This page may be out of date. Submit any pending changes before refreshing this page.
Hide this message.
Mind Boggling Stories

How many other things are we missing?



“A man sat at a metro station in Washington DC and started to play the violin; it was a cold January morning. He played six Bach pieces for about 45 minutes. During that time, since it was rush hour, it was calculated that 1,100 people went through the station, most of them on their way to work.

 Three minutes went by, and a middle aged man noticed there was musician playing. He slowed his pace, and stopped for a few seconds, and then hurried up to meet his schedule.

 A minute later, the violinist received his first dollar tip: a woman threw the money in the till without stopping, and continued to walk.

 A few minutes later,  someone leaned against the wall to listen to him, but the man looked at his watch and started to walk again. Clearly he was late for work.

 The one who paid the most attention was a 3 year old boy. His mother tagged him along, hurried, but the kid stopped to look at the violinist.  Finally, the mother pushed hard, and the child continued to walk,  turning his head all the time. This action was repeated by several other children. All the parents, without exception, forced them to move on.

 In the 45 minutes the musician played, only 6 people stopped and stayed  for a while. About 20 gave him money, but continued to walk their  normal pace. He collected $32. When he finished playing and silence took  over, no one noticed it. No one applauded, nor was there any  recognition.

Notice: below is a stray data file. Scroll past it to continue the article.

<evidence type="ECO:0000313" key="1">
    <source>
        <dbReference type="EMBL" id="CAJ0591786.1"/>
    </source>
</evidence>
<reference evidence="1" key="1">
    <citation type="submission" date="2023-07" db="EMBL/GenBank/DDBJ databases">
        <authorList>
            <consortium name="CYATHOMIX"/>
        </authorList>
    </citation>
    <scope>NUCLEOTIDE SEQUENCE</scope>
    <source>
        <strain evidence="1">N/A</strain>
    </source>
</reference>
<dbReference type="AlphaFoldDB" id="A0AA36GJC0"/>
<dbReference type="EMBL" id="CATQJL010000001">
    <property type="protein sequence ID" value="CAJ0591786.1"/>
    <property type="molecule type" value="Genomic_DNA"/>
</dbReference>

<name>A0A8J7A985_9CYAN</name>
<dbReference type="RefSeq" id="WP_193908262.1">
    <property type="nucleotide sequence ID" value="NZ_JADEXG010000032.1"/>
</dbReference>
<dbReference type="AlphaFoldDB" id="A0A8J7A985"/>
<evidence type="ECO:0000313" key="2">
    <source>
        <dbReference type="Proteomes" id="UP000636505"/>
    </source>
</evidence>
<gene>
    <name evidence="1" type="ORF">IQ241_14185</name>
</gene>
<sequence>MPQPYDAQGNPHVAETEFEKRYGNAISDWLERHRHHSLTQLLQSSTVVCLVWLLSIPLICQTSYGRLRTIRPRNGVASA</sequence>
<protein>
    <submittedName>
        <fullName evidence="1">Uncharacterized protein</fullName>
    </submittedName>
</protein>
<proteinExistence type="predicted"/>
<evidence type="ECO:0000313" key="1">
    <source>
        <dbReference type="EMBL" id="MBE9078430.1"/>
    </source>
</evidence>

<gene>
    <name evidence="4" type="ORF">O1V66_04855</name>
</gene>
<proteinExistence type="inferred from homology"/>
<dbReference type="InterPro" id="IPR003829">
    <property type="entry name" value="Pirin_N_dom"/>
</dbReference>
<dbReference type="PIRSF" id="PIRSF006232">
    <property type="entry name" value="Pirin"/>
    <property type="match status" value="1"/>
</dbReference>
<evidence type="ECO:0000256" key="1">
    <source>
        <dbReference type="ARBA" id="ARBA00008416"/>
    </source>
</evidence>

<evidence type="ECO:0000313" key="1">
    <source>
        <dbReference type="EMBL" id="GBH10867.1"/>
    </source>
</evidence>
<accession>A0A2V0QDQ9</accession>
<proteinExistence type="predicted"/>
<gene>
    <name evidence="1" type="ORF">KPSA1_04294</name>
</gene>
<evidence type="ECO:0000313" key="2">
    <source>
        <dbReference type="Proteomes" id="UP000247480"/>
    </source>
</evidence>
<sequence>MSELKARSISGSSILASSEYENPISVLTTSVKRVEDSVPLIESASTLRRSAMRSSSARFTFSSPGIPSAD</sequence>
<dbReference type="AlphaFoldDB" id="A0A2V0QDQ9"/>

No one knew this, but the violinist was Joshua Bell, one of the most talented musicians in the world. He had just played one of the most intricate pieces ever written, on a violin worth  $3.5 million dollars.

 Two days before his playing in the subway, Joshua Bell sold out at a theater in Boston where the seats averaged $100.

 This is a real story. Joshua Bell playing incognito in the metro  station was organized by the Washington Post as part of a social  experiment about perception, taste, and priorities of people.

  The outlines were: in a commonplace environment at an inappropriate  hour: Do we perceive beauty? Do we stop to appreciate it? Do we  recognize the talent in an unexpected context?

 One of the  possible conclusions from this experience could be: If we do not have a  moment to stop and listen to one of the best musicians in the world  playing the best music ever written, how many other things are we  missing?”


source : Joshua Bell Plays in Subway
Article on "The Washington Post" : Pearls Before Breakfast